A recent ‘Mum-Economics’ survey by Avon UK has found that 70% of stay-at-home mums are returning to work sooner than they expected.
Financial concerns and worry about their partner’s job security has caused 33% of the mums questioned to return to work immediately.
Over half (55%) of stay-at-home mums will be heading back to work six to 12 months sooner than they expected, and 86% of them felt anxious that there wasn’t enough flexible employment opportunities for mums returning to work after giving birth.
Anna Segatti, President of Avon UK, says, “What women are seeing with Avon Mum-Economics Study is a real blitz spirit, with women jumping into action to help fund their family through the tough times. The main obstacles women forsee focus on finding flexible work, with over half the mums we spoke to worried about managing the school run, kid’s sick days and of course, school holiday schedules. The cost of childcare also presents concerns for mums, with over half the mums worried that the cost of childcare will not leave them enough money to cover household costs.”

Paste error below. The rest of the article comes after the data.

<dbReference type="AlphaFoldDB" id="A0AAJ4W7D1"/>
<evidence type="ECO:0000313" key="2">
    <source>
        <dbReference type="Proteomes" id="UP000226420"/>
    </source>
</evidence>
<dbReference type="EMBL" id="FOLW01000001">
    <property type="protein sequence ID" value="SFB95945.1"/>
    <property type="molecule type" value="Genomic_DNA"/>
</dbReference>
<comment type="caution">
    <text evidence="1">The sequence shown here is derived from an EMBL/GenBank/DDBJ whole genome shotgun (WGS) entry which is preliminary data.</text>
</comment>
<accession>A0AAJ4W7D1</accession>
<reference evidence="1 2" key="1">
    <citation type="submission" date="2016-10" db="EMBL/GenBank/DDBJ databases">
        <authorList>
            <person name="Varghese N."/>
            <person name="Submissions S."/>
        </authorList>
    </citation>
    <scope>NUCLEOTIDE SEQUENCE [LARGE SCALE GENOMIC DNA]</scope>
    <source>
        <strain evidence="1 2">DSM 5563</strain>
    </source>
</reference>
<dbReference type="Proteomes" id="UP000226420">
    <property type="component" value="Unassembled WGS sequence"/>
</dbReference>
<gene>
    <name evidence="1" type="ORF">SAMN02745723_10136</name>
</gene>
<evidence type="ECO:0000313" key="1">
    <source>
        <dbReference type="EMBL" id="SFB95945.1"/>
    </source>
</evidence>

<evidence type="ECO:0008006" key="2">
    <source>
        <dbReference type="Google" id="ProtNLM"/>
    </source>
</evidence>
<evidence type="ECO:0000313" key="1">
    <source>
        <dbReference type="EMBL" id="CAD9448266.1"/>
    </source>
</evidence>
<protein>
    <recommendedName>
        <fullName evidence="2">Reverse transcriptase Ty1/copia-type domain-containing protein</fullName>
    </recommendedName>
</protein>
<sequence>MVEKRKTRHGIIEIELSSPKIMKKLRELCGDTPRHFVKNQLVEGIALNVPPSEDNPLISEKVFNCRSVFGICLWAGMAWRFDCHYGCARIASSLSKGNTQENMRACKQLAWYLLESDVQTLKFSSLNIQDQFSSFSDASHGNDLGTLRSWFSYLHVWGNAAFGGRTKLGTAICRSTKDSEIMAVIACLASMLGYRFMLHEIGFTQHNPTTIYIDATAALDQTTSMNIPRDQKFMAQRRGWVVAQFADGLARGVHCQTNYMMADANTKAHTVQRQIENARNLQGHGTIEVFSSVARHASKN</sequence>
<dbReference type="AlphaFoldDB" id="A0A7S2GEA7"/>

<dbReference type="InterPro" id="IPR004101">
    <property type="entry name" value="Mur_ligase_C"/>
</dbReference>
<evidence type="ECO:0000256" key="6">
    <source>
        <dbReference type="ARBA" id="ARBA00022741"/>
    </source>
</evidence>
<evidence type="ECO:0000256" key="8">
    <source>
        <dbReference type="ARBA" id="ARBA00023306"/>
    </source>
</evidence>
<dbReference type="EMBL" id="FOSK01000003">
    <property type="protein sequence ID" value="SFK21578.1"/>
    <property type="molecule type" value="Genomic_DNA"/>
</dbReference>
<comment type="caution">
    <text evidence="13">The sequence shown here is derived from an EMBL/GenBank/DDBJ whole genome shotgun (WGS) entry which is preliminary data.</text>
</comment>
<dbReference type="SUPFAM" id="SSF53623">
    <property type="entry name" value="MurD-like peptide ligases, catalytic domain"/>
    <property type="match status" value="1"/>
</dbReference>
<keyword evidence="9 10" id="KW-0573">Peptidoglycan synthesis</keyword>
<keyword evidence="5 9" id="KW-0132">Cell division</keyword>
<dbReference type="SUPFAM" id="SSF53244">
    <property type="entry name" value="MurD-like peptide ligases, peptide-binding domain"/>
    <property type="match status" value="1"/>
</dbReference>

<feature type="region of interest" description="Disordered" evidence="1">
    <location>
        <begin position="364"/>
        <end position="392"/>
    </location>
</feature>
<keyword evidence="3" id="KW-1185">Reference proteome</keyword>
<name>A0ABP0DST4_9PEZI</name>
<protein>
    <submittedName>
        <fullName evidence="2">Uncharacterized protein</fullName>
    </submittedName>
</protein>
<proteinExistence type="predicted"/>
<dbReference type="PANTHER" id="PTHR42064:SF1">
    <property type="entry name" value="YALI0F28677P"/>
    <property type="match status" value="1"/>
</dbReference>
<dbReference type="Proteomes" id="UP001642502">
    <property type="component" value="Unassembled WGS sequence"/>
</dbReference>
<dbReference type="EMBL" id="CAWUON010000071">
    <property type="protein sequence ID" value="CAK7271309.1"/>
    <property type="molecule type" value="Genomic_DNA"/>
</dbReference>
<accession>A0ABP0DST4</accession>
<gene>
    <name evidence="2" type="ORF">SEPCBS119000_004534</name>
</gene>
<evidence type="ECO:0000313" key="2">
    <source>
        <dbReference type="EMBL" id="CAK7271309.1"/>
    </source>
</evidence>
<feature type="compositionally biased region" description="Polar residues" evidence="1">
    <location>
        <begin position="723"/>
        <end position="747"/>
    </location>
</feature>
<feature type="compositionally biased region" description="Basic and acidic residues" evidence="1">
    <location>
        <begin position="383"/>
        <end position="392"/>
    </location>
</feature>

If you think heading back work after being a stay-at-home mum is a daunting prospect, don’t worry, as chances are you’ll be more prepared than you think.
Forget the pressure of working a boardroom meeting or the chaos of being a nurse, the most stressed-out workforce in Britain are stay-at-home parents, according to a study by Radox.
Stress levels were tracked over a 7-hour period in which bio-monitoring equipment measured heart rates, skin conductance and stress hormone levels. Five professions were studied and stay-at-home mums topped the stress levels, thwarting nurses, traders, teachers and taxi drivers.
Maybe returning to work isn’t such a daunting prospect after all…